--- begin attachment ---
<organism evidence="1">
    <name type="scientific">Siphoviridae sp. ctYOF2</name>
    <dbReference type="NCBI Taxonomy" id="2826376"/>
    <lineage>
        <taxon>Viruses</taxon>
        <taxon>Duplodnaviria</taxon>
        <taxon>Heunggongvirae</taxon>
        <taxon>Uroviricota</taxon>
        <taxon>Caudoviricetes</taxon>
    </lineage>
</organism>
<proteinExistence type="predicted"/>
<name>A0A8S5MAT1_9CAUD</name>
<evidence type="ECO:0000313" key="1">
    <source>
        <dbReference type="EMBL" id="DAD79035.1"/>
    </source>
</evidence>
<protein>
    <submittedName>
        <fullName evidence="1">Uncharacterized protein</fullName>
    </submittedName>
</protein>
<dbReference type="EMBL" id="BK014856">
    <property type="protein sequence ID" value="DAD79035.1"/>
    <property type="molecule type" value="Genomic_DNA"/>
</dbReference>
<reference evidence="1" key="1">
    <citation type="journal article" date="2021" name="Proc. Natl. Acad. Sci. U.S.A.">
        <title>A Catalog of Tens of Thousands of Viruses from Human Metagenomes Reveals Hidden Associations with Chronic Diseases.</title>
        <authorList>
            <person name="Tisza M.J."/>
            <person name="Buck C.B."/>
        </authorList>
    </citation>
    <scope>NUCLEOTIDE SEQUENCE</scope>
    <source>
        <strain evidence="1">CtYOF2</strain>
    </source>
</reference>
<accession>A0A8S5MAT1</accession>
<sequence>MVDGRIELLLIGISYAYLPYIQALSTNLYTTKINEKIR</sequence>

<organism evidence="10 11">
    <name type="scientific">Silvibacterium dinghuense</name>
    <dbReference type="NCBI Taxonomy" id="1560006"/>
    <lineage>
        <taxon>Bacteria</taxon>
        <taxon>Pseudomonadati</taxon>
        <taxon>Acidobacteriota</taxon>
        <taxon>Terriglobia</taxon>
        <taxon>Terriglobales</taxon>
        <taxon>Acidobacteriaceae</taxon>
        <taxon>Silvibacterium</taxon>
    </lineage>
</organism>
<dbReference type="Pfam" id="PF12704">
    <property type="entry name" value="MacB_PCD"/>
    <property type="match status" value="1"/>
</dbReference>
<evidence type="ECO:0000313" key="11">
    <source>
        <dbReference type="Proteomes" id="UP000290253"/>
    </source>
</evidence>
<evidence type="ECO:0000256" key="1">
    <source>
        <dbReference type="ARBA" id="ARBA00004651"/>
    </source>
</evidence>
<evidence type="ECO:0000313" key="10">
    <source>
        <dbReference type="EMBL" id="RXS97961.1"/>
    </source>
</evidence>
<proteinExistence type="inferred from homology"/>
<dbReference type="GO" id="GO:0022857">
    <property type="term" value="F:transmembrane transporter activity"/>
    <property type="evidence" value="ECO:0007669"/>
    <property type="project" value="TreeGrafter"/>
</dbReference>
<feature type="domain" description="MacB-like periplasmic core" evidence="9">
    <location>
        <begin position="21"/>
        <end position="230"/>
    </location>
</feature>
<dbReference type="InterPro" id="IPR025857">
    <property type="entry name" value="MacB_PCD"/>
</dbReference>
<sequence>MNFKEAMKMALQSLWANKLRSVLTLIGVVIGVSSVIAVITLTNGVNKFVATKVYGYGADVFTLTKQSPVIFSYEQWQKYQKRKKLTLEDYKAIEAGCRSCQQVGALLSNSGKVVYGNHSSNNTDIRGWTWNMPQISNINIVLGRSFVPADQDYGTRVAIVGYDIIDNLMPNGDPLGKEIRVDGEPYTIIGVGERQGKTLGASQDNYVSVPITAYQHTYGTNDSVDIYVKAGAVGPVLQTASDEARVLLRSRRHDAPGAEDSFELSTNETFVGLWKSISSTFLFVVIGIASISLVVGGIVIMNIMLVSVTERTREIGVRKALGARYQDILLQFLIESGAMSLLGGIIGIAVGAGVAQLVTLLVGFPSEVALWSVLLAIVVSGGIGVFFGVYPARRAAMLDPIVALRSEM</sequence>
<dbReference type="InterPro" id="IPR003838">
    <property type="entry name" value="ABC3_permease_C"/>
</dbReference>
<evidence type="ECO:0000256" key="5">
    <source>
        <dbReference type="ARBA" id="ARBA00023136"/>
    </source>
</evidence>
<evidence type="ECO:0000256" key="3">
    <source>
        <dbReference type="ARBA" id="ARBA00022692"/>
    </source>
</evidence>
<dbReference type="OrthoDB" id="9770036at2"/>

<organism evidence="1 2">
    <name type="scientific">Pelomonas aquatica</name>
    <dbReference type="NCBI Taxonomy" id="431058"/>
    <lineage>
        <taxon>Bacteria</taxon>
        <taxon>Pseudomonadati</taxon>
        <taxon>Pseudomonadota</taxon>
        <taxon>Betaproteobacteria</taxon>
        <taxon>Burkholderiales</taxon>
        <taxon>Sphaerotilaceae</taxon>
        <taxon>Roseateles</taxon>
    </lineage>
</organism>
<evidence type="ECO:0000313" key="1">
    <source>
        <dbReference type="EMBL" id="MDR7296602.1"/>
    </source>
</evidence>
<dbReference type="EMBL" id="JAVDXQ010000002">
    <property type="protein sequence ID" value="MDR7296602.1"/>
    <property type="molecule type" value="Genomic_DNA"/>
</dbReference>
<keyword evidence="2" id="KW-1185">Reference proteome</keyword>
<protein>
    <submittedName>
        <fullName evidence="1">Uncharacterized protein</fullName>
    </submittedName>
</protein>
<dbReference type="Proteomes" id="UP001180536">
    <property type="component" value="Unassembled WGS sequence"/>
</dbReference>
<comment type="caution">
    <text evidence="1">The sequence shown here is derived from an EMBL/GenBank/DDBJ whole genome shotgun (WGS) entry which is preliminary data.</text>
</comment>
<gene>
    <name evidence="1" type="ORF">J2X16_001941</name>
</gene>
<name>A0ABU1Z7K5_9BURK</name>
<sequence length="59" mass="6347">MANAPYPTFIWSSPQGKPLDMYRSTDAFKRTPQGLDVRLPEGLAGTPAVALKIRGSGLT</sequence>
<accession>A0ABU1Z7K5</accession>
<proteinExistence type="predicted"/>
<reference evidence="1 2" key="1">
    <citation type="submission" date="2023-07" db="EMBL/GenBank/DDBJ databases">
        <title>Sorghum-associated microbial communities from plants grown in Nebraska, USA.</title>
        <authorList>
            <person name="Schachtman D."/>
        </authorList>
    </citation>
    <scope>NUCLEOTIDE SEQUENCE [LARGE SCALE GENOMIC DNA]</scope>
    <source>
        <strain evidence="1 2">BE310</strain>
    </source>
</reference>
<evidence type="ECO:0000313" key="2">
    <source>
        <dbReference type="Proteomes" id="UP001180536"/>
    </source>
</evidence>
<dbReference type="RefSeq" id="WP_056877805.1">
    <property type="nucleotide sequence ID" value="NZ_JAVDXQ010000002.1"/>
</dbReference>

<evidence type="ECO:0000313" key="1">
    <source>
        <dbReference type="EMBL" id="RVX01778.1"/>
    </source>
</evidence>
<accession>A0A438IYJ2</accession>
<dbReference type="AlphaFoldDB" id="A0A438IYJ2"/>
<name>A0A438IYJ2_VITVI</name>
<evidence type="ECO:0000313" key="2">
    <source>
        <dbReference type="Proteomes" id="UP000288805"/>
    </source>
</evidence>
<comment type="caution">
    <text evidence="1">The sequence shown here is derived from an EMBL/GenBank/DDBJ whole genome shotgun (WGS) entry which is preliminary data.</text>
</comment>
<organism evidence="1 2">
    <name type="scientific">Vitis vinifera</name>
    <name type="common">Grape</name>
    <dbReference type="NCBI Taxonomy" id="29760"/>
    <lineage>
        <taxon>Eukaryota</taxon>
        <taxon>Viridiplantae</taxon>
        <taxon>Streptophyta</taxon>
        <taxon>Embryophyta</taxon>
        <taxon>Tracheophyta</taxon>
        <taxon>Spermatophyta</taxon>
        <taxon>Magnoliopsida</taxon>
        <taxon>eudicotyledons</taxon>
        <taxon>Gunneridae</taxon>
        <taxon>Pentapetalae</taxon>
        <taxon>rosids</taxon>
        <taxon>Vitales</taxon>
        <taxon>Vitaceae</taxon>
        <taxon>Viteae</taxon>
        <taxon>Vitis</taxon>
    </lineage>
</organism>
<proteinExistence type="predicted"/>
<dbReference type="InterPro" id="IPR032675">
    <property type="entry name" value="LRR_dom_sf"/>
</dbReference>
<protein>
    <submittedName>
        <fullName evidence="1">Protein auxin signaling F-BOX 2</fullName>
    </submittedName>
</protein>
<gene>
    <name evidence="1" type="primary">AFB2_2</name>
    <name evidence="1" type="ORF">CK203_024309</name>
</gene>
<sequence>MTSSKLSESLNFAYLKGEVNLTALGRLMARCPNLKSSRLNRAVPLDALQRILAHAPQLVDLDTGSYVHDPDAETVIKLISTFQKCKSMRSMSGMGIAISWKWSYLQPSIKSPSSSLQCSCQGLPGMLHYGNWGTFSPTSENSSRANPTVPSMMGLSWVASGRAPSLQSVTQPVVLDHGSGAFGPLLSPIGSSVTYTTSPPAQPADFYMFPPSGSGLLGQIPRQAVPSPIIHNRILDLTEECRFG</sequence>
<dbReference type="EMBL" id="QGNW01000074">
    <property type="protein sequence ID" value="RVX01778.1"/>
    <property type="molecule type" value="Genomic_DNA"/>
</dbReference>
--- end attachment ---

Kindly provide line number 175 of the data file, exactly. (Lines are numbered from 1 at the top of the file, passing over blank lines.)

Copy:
    <source>